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Re^2: perl's long term place in bioinformatics?

by tritan (Sexton)
on Jan 13, 2010 at 04:55 UTC ( #817101=note: print w/ replies, xml ) Need Help??


in reply to Re: perl's long term place in bioinformatics?
in thread perl's long term place in bioinformatics?

Hi there! Do you have an opinion on C over C++, or the other way around? And why do you necessarily need to know one or the other? Is algorithm efficiency, speed wise, that important? I have to admit, I don't mind a job taking an extra day to run, since it gives me time to work on other stuff! But then again, I'm probably in a more laid back situation. I'm just research tech. Not even in graduate school yet, and I can only imagine where that attitude would get you as a professor ; ) But for now, it works


Comment on Re^2: perl's long term place in bioinformatics?
Re^3: perl's long term place in bioinformatics?
by educated_foo (Vicar) on Jan 13, 2010 at 05:05 UTC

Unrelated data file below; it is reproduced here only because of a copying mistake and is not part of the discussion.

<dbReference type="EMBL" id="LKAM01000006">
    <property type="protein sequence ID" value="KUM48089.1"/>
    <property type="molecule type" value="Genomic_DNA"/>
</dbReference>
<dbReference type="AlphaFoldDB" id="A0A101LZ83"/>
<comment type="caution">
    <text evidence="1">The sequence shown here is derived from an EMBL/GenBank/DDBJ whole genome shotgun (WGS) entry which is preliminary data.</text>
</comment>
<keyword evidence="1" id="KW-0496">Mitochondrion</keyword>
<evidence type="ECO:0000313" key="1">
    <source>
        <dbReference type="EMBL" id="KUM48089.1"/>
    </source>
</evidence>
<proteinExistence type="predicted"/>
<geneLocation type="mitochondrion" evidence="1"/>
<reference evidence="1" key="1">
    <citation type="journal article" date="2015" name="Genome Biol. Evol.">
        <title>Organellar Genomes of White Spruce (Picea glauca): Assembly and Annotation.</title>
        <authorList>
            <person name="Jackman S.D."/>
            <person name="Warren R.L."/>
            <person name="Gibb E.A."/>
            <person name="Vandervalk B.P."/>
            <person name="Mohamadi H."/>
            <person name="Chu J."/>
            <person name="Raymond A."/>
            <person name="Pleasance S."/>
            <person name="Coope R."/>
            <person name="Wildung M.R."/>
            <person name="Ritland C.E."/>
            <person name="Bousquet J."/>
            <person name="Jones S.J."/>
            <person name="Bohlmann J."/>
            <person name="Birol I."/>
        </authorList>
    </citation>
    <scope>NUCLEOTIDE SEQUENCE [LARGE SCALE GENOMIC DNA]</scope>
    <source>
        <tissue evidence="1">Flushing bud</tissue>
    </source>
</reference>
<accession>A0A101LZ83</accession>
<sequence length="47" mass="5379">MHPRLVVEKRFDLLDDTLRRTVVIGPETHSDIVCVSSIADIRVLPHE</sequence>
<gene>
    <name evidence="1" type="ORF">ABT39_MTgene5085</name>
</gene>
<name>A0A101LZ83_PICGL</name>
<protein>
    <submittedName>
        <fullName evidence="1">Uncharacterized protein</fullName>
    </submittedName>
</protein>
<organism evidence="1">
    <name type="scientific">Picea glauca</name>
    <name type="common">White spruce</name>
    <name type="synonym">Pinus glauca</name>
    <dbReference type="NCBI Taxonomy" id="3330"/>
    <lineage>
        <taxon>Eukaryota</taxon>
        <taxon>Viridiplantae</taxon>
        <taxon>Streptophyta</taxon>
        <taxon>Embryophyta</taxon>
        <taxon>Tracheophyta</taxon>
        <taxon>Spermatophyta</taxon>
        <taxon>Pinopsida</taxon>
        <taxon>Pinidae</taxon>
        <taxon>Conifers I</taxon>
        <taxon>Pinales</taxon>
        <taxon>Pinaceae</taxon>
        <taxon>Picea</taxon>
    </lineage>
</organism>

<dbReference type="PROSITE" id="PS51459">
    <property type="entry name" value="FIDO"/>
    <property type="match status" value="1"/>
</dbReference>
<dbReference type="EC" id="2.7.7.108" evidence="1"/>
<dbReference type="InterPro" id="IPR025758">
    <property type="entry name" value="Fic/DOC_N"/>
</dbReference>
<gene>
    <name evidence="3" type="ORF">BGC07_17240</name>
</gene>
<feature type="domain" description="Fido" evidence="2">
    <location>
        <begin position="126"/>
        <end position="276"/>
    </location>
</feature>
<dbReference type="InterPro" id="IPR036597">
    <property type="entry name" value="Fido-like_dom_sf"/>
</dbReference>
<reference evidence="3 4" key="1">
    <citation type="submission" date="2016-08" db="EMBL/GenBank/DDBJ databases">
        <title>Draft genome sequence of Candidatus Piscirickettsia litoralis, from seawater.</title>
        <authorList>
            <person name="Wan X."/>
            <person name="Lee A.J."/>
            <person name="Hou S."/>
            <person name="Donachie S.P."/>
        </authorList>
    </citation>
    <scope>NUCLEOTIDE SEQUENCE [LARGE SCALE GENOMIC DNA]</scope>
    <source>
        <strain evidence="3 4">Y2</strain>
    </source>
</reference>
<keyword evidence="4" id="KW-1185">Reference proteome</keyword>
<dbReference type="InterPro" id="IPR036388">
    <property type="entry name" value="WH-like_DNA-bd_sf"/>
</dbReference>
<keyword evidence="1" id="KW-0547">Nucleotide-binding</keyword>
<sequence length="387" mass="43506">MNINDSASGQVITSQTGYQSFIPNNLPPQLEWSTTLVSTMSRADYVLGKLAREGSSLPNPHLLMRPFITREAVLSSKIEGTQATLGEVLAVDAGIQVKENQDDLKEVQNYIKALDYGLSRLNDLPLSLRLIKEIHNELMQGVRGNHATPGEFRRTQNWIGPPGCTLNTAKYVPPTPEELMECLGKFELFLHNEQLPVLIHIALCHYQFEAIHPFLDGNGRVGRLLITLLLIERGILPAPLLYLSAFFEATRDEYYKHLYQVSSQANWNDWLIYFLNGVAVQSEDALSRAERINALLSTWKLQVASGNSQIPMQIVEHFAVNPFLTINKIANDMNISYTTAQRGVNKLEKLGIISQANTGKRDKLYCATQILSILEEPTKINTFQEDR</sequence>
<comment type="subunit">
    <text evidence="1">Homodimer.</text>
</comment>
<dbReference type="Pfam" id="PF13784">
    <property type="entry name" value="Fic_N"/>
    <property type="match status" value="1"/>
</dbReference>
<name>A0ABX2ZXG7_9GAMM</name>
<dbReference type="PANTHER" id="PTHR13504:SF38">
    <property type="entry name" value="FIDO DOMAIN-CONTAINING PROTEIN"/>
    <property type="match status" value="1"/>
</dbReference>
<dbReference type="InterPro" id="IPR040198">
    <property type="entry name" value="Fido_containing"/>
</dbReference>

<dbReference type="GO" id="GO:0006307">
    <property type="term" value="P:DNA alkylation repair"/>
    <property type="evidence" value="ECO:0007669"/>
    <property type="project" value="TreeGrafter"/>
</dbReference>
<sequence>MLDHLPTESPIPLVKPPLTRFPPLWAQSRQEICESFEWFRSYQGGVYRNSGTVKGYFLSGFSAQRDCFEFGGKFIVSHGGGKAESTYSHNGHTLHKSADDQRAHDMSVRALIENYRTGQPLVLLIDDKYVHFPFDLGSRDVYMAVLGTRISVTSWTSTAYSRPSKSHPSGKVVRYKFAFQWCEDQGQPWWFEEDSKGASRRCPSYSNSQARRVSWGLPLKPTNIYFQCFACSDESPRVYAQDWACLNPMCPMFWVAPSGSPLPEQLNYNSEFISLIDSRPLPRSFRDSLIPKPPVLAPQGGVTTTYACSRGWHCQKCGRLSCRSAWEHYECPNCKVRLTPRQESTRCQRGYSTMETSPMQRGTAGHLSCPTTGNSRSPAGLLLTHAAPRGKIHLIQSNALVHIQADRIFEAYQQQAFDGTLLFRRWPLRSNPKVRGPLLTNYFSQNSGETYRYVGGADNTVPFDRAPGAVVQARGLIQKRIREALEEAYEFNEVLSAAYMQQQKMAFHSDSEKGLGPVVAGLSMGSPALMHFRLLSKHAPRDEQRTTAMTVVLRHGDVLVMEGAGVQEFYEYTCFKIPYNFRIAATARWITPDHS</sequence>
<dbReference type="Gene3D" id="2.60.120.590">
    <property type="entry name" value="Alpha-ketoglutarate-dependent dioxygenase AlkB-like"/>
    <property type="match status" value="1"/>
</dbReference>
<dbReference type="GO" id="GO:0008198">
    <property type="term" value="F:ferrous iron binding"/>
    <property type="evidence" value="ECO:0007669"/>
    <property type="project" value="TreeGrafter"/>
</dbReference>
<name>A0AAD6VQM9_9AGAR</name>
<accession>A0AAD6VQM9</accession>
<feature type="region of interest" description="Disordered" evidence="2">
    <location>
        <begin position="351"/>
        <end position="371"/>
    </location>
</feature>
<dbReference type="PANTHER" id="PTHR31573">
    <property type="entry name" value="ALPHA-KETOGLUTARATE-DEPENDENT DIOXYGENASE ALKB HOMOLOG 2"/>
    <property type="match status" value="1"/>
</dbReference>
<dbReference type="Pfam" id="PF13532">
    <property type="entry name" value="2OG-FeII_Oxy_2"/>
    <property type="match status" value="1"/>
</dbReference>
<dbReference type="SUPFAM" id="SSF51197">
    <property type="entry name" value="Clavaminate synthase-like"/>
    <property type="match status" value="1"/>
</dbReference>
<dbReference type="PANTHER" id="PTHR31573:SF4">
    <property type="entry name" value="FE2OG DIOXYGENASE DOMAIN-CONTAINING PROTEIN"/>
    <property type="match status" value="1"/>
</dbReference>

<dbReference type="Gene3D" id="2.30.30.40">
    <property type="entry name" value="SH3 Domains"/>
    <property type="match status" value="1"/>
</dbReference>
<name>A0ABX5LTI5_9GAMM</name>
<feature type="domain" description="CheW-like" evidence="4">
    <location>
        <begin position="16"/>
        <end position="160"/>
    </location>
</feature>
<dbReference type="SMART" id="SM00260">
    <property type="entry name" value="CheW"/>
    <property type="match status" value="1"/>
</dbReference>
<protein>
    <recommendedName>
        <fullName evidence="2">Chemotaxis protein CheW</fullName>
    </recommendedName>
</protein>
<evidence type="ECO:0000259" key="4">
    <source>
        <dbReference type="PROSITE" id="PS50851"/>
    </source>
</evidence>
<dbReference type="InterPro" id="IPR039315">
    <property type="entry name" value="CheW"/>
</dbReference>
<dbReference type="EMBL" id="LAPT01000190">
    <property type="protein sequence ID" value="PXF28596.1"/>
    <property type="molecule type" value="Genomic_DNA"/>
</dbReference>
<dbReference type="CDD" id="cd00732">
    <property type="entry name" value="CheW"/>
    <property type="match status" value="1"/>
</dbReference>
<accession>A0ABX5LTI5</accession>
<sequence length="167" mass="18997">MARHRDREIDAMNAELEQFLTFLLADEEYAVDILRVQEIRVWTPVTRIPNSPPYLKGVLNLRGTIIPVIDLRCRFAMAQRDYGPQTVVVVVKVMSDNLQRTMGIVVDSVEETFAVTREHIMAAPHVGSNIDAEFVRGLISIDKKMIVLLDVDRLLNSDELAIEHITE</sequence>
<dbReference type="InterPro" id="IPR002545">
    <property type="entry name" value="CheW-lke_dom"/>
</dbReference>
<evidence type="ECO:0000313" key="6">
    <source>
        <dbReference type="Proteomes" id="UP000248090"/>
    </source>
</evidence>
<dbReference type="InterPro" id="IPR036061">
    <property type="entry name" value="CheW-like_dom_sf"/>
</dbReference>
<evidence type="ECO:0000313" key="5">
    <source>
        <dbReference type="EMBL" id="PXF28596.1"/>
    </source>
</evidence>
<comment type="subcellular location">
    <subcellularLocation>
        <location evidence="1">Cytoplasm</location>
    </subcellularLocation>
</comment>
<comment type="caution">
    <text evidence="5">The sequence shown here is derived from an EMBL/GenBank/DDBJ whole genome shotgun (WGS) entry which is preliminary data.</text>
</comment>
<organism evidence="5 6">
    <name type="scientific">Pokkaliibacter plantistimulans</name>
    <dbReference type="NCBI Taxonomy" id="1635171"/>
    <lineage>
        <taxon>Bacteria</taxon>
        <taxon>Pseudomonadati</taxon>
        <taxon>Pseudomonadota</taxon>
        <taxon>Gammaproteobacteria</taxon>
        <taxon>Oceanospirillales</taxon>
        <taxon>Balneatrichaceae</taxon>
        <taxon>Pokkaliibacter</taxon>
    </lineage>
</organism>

I actually prefer C++, since I know it and it's as fast as C when you use it as C, and sometimes faster when you understand its compilation model. But the extension APIs for both R and Perl (and many other languages) are written in C, not C++, and C is a much simpler language.
      So does learning C, or C++, help you learn the other? And what would be the advantage of knowing the same language as what the extension APIs are in? My knowledge level is such that I just looked up what API is, though I've seen it plenty but just never really knew what it was.
        So does learning C, or C++, help you learn the other?
        Yes -- C++ is mostly a superset of C, so learning either helps you learn the other.
        And what would be the advantage of knowing the same language as what the extension APIs are in?
        The idea is that you first write your program in a comfortable, high-level, slow language (e.g. R or Perl) and then, if it's too slow, reimplement parts of it in a fast language, calling those parts from the high-level language.

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